1) survivor bias. People should not be expected to put all their effort into working with a frustrating telescope if they only have a passing interest. A passing interest can however be turned into a lifetime hobby if the correct instruments had been provided. You are a lucky survivor with above average tenacity to deal with a telescope like that. Consider of all the people who had the same scope and lost interest. Now imagine how things would be different had they been given a "real" telescope instead.
2) a 40mm f/15 Newtonian with slip fit push pull ramsden eyepieces and a second surface secondary on a ball and socket tripod? Please elaborate!
Regardless of what telescope people begin with, the vast majority lose interest. That's reality. It's not about the telescope.
A passing interest is a passing interest.. The success or failure is not about the equipment but rather about the individual. If a 70mm F/4.3 refractor can kill the hobby, the heart and spirit, the curiosity and patience, just aren't there.
To be an amateur astronomer requires tenacity.. a great deal of tenacity. A simple telescope is the least of the obstacles. Cold, windy nights, sleep deprivation, hot and humid, mosquitoes, long trips and clouds.. Tiny, little barely visible objects.. there are good reasons there are only a few of us. Most people look through a telescope and are mildly pleased but for it to be a passion, a life long hobby, that comes from within and not from the equipment. There has to be something special, some connection to the universe, some magic in the eyepiece. Something very special that drives the passion.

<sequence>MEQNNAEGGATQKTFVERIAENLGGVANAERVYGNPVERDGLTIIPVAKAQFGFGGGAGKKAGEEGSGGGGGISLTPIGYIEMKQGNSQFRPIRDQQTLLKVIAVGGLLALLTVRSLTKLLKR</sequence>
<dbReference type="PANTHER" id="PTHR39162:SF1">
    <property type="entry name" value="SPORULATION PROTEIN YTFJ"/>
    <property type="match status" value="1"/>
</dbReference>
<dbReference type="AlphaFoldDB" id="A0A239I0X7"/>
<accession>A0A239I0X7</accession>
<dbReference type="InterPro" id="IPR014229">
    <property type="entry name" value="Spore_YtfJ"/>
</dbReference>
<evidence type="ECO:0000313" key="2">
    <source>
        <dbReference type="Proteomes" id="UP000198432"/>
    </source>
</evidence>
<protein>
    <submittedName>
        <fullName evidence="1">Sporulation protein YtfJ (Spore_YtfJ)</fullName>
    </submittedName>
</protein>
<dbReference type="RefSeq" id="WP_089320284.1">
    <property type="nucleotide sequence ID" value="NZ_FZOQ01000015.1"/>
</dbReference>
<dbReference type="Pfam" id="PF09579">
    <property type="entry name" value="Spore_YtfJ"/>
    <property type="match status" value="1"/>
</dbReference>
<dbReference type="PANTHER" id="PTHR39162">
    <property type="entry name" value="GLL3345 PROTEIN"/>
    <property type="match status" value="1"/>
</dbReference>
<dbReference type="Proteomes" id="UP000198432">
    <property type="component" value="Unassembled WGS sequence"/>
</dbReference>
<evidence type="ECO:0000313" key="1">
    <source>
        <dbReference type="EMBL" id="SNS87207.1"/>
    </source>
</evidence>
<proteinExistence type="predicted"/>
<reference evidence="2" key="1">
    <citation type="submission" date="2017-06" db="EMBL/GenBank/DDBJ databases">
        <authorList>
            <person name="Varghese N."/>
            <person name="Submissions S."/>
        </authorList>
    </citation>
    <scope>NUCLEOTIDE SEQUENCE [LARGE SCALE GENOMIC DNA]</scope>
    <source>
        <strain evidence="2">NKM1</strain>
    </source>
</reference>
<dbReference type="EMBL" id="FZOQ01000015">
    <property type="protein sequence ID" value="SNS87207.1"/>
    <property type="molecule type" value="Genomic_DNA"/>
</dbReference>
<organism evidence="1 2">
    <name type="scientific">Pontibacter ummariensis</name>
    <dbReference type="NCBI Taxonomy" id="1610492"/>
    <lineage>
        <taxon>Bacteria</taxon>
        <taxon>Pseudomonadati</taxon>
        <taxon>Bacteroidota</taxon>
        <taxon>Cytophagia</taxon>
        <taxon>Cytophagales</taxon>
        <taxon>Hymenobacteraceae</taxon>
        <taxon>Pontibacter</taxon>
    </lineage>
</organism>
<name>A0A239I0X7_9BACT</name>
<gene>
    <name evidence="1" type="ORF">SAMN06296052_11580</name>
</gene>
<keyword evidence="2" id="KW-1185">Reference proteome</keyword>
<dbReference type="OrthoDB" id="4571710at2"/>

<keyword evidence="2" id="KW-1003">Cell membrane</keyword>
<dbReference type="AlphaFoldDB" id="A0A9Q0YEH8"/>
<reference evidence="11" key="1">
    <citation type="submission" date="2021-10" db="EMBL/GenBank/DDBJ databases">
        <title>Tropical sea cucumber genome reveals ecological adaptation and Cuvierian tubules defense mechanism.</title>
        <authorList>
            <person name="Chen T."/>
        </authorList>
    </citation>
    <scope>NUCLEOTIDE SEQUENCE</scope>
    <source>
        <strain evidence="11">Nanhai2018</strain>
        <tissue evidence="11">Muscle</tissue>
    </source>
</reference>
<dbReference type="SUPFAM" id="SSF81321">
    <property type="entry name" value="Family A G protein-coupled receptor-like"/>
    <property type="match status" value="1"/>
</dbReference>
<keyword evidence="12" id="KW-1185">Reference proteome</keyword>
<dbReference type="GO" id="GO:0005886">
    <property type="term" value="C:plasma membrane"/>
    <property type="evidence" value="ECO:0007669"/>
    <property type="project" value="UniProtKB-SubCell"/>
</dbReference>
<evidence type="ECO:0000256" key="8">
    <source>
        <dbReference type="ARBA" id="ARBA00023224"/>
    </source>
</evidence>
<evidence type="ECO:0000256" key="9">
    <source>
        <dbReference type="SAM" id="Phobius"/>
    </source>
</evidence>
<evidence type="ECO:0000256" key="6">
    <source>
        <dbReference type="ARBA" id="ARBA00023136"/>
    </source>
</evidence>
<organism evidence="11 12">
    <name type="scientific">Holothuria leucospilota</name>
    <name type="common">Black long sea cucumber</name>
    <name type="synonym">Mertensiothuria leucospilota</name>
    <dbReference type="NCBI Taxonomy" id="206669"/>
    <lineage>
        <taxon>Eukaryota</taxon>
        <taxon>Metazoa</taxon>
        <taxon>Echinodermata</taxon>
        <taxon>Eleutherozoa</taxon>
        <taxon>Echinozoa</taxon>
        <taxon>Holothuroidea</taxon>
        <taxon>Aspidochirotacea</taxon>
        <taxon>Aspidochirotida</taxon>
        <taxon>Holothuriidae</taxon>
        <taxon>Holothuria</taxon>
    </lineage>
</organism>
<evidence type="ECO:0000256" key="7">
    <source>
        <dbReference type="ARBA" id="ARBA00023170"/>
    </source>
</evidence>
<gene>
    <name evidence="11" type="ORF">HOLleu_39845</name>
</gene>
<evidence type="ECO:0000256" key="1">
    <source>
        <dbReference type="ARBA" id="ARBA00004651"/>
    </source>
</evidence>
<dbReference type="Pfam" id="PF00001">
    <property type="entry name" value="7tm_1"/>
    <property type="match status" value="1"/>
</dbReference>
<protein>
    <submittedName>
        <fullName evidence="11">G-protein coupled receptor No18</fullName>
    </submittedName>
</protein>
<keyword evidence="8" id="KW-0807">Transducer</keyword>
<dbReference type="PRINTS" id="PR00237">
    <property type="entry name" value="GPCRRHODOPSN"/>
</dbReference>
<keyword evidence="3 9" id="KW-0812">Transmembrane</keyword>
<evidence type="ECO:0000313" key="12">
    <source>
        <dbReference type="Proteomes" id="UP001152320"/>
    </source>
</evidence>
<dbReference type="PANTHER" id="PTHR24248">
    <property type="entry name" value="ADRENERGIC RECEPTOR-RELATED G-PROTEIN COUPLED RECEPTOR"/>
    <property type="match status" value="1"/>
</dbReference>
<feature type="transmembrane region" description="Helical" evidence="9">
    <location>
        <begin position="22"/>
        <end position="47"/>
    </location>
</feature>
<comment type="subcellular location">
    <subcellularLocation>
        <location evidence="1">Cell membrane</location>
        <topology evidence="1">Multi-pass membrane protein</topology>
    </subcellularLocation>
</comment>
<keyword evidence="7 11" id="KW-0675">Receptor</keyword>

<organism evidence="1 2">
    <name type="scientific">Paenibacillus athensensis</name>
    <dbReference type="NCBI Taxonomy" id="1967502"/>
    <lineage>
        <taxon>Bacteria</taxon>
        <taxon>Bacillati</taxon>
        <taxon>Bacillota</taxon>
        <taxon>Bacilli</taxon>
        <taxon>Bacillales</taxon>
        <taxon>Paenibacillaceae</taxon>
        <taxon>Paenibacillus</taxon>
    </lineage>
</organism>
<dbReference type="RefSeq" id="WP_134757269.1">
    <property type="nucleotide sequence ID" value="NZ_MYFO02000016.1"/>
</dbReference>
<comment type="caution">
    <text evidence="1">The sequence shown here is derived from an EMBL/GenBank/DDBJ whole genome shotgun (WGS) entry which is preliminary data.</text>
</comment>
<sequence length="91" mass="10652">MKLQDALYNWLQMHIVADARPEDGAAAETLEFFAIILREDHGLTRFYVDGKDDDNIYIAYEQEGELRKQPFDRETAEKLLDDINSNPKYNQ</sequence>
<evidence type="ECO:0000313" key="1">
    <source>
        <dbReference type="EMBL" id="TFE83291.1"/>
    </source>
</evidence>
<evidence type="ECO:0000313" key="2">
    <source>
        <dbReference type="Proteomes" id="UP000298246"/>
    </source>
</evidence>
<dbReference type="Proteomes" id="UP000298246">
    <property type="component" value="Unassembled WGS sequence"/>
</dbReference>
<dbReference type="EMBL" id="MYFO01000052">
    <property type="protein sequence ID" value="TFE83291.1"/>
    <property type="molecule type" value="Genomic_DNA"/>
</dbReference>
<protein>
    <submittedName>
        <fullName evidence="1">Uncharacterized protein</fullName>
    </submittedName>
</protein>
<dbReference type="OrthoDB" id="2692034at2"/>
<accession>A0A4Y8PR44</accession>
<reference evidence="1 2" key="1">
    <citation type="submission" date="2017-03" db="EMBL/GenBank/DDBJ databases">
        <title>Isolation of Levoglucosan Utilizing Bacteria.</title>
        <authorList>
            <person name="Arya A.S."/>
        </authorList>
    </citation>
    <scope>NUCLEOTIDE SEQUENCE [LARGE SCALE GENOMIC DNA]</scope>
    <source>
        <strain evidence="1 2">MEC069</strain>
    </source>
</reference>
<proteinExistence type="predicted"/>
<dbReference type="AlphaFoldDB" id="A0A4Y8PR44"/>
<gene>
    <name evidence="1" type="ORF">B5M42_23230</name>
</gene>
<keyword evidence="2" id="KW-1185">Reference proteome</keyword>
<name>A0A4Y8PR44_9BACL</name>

A telescope like Mr. Dan's or the $5 at a garage sale 60mm I started with, that first view of the Orion nebula.. That's what it's really about. That's what most DSOs look like even in a large scope. When I am out there and it's 38 degrees F and the wind is blowing 20 mph and I am on top of a ladder looking at some barely visible 15th galaxy.. it's not M42 in an 8 inch Dob on pleasant evening..
It's not an anomaly that many of us started with very simple, poorly made instruments. Think of them as a tenacity test.. Think of them as a reality test.. Because this is what this hobby is really about. Not the easy views but the challenges.
If you want to understand how to deal with beginning amateurs who have purchased scopes like these, the first thing is get it out of your mind that these are hobby killers. These scopes have glass achromatic optics and can provide some nice views.. Show them what their scope can do, point it at the moon, Saturn, Jupiter, the Pleiades. Show them Albireo, M42..
Don't show them what your telescope can do.. Concentrate on what they have and make the most of it. And if it happens to have a 1.25 inch focuser, maybe slip in a good eyepiece...
WWGD? Think of that as an operating principle. What Would Galileo Do?